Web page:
Cut three three-foot pieces of armature wire, bundle them up, and twist them together in the middle. They should stay together and it doesn't matter if they can slightly move around or rattle. A bit of duct tape (the first of many) will take care of that when they're wrapped up.
From each end, find the longest piece of wire and bend it backwards. Now, at the middle of the duct-taped area, bend them out at a right angle. Repeat for the other side and you now have three pairs of legs.
Bring together the USB squid from before and merge it with the armature wire. If you did this right, each bit of armature wire should be a little longer than its USB cable. Now duct tape them all together.
With that extra bit of armature wire left over, wrap it around the body a couple of times and then, with yet more duct tape, tape it down to the body and to the USB cable with the LEDs. You now have a neck and some floating eyes.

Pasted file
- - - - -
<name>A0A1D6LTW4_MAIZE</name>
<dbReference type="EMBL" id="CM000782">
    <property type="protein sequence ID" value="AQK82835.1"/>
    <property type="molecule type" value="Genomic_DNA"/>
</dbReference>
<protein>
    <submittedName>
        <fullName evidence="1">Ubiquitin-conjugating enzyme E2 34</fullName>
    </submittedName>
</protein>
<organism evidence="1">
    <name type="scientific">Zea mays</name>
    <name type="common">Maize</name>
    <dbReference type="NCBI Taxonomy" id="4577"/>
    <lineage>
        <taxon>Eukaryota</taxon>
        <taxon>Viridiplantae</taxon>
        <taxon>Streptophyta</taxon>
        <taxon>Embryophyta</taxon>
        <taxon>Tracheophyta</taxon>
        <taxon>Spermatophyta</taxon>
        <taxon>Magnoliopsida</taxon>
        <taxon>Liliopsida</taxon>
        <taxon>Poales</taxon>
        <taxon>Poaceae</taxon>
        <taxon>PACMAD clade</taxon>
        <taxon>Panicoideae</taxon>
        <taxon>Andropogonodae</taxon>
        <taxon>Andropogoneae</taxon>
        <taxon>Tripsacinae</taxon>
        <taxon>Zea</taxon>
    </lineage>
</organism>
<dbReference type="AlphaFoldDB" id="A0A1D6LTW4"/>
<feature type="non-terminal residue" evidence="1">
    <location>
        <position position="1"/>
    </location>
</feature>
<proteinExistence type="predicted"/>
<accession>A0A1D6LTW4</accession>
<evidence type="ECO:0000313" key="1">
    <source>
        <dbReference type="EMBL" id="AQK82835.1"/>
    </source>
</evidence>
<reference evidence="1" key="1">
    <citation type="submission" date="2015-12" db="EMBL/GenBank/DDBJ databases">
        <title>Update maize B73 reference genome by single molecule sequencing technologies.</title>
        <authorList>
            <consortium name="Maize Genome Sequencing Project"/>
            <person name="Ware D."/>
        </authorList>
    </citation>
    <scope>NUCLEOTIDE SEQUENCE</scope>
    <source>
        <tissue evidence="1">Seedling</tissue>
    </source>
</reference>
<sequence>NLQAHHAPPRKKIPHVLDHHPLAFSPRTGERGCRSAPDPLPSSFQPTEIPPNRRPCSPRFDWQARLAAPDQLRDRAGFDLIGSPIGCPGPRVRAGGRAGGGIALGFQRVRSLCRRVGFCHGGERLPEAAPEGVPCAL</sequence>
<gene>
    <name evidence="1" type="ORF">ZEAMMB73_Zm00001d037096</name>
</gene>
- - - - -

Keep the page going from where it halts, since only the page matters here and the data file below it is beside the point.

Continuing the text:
This is a good time to test the connections. Plugging in the USB cable to a computer should light up the eyes. Be sure to check the other ports with a spare flash drive, making sure your computer can see all of them.
Cut a couple of notched curves. Slide them together onto the ovals and it should make a nice connection. Forget to measure and simply eyeball it and you may have to force it a little bit of a lot like I did.
Cut up some black fabric into strips long enough to cover the legs and glue them on.
Straighten out the working leg and then run a line of glue all along one side. Holding the fabric tight, drop an edge onto the glue and then press down to secure it. Wrap the fabric around and glue down the other edge to secure it. I didn't worry about stray threads since they add to the insect appeal.
The armature wire is easily bendible and surprisingly strong. You can do pretty much any pose you want, except for a headstand. You could probably make some stop-motion animation with it. Or you could just put it on your desk as an early Halloween decoration.